There’s a poster hanging in a deli on West 73rd Street in Manhattan of a local Holocaust survivor named Paula Weissman. My wife was in the deli one day when she saw Weissman standing in line ahead of her. She pointed the woman out to my then-seven-year-old daughter and asked if she’d like to meet her. My daughter said she did, so they went up and spoke briefly to her, and wished her well.
It wasn’t clear at the time how much my daughter — whose distant relatives fled the Inquisition and the Holocaust — understood. Bringing young children into adulthood sometimes feels like a monstrous reveal. Each passing year you are obligated to remove princesses and talking frogs and expose the white supremacists and mass murder underneath. The difficulty is not just the horror, but the timing. No one wants to move too quickly, but moving too slowly has its own perils. You never know when a sleepover will include a surprise screening of Schindler’s List, or the classroom curriculum will veer into unexpected territory.
Afterward, my wife asked our daughter what she thought about meeting Weissman. It turned out that she thought the older woman was famous, though she wasn’t sure why. (Who else but a celebrity gets their picture on the wall?) That day we began the process of explaining the Holocaust.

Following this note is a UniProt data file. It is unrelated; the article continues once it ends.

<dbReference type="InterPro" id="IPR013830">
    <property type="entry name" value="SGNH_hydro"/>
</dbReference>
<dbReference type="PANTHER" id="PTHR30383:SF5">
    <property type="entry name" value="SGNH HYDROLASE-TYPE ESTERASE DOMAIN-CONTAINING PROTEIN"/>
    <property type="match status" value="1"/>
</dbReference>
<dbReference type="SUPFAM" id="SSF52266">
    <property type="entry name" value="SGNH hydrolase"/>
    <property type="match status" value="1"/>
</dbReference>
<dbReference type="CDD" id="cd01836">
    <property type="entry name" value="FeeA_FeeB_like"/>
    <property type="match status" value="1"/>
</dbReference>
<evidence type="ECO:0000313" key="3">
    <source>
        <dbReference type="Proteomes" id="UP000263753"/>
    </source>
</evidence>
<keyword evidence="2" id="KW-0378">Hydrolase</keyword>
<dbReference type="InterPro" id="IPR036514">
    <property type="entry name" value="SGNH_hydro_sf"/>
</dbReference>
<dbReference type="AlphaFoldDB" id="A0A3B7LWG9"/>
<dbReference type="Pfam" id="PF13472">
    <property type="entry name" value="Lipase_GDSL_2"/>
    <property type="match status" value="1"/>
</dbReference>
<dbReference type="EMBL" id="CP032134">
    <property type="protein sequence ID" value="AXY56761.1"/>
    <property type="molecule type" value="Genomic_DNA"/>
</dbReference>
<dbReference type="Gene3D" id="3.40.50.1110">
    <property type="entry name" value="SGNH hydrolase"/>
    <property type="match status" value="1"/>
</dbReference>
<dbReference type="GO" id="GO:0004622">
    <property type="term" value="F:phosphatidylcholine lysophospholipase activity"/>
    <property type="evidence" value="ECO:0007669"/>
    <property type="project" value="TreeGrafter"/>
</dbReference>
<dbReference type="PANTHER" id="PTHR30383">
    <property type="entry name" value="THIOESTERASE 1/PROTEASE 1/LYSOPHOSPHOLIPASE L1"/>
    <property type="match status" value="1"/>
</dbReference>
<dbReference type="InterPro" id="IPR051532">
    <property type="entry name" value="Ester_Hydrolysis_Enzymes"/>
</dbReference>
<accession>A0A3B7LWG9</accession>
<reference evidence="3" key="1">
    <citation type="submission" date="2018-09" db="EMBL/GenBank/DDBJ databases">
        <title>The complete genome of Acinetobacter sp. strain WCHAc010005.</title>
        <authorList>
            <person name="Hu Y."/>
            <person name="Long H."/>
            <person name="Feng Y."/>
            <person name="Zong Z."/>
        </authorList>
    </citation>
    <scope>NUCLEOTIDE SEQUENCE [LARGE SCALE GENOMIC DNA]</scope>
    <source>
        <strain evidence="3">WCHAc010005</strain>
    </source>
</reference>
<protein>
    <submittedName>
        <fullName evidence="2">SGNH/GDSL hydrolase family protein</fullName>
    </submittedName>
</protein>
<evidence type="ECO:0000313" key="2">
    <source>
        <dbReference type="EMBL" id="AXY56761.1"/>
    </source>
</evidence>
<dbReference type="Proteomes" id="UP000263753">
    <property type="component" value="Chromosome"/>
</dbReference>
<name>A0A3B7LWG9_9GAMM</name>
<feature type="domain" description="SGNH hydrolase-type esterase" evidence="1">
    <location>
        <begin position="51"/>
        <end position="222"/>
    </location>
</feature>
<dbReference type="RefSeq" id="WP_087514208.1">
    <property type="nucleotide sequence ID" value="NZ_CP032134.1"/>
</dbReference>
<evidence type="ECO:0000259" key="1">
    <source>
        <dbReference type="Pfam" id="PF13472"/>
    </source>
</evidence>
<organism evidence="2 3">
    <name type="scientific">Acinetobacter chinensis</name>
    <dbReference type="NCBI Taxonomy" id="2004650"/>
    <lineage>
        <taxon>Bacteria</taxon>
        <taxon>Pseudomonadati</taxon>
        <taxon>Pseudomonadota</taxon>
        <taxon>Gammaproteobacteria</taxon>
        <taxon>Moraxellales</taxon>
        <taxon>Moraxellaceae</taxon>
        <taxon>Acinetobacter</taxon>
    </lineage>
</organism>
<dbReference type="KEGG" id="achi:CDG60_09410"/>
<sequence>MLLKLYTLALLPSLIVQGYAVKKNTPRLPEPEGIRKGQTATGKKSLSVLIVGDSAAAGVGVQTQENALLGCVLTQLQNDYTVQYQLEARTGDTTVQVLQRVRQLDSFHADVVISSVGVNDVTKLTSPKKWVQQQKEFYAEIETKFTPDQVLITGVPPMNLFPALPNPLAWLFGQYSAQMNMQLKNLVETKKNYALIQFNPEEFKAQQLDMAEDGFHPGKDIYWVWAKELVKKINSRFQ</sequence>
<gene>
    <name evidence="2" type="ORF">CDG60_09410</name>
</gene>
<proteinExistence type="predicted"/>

I thought about this the other day when I interviewed songwriter Colin McGrath. He wrote a song called “Dear Aurora Grace” in response to Alison Gaylin’s Never Look Back. The song is about the betrayal a daughter feels because her mother hid and underplayed the cruelty of the world. Colin told me that he often worries about telling his young daughter the truth about climate change.
“Every time we bring up something like this, about the environment, there’s this part of my daughter that gets super freaked-out. And so there’s this temptation not to talk about it,” Colin said. “When are you lying to your child as an act of love, and when are you truthful with them even though you know it’s going to hurt?”
You can hear Alison read from Never Look Back, and the song Colin wrote in response in the newest episode of SongWriter.